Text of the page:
Chilli and Bandit are good models of positive parents. They use evidence-based parenting strategies such as calmly responding to misbehaviour, giving clear instructions and showing affection. But they’re not perfect, and neither are we. They get tired and they make mistakes but most importantly they learn from them and try to improve.

This is a key lesson for us all. No parent is perfect all the time. What matters is doing our best, looking after ourselves and getting support when needed.

Read more:
‘That’s cricket, kid’: what Bluey can teach us about the spirit of the game

5. Highlight behaviour you want to see

Bluey and Bingo are generally good role models for kids. To encourage similar behaviour in your children, comment on positive things Bluey and Bingo do, noting what you admire about their actions (for example, “wasn’t that great how Bingo waited for Bandit to finish talking?”). Then look out for opportunities to praise your child when you notice them behaving well in real life. Praise works best when you’re specific about what you like and are being genuine.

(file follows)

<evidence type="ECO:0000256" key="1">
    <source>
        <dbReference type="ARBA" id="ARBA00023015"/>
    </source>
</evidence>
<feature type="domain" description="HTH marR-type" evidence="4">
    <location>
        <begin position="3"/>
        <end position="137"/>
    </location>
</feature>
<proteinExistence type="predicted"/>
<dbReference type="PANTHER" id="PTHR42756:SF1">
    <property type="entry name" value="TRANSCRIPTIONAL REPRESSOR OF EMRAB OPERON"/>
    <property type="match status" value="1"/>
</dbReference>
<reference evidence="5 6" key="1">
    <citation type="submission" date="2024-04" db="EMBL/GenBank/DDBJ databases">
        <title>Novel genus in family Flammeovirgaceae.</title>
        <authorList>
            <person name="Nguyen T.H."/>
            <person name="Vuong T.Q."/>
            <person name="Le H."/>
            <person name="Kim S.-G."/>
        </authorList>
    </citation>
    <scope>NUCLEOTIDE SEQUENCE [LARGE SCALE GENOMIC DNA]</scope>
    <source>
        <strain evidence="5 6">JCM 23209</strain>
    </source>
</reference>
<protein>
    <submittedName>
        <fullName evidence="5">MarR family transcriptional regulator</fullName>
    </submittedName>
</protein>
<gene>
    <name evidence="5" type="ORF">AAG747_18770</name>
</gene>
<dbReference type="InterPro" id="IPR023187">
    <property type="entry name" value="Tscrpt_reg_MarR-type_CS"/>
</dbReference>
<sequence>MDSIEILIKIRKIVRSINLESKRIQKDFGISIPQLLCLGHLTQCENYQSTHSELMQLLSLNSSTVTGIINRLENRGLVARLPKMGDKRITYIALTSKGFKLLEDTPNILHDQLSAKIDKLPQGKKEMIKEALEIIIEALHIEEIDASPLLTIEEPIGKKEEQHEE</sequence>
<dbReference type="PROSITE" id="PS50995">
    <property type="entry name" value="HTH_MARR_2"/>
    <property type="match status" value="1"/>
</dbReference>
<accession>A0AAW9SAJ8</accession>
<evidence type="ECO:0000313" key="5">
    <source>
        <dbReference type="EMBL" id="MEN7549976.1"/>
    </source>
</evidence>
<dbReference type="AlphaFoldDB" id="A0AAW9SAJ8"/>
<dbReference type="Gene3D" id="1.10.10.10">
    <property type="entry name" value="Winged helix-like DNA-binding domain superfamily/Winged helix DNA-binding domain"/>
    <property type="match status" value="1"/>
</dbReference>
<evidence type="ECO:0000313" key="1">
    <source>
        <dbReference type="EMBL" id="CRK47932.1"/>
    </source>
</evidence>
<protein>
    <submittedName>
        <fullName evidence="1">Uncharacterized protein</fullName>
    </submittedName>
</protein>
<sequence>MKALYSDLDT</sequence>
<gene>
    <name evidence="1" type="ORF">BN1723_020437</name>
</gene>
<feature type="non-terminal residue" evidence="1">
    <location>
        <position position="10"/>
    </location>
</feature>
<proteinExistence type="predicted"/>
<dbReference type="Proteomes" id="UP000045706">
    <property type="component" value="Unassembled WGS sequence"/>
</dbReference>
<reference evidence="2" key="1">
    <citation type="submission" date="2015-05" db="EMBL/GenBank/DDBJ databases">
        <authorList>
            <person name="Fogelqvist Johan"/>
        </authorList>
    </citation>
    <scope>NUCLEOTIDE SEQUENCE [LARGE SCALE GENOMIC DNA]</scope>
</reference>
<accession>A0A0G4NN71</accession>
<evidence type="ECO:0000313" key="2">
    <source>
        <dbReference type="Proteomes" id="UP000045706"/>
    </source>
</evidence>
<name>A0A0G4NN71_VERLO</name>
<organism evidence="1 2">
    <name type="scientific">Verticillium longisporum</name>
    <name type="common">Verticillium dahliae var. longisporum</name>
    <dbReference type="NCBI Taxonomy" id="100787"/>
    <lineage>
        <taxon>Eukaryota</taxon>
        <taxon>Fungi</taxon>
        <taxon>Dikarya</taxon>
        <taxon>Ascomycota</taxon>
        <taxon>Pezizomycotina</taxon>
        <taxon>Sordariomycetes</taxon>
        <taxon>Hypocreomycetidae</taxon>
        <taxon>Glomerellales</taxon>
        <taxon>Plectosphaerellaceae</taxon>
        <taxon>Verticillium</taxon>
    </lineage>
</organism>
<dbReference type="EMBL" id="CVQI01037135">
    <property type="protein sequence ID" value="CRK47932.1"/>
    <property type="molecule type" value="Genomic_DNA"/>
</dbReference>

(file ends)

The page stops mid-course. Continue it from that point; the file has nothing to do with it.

A final word

While watching an episode or two of Bluey should be guilt-free, it’s important to engage in variety of physical and intellectual activities with children.

If you’re going to watch Bluey or another programme with your kids, it’s especially important this doesn’t come at the expense of reading with them, which is enormously beneficial for children. Research comparing reading with children and co-viewing TV shows shows reading is associated with much richer language interactions between parents and children, which may improve language development.

For bonus points, add some Bluey books into bedtime reading.

The Conversation

Divna Haslam has received funding from various granting bodies and the Australian government for parenting and family-related research. She is a contributing author to the Triple P Positive Parenting Program and a member of the Parenting and Family Research Alliance. She has no affiliation with the Bluey program.

ref. A bumper Bluey episode is about to hit screens. 5 ways to get the most out of watching the show with your kids –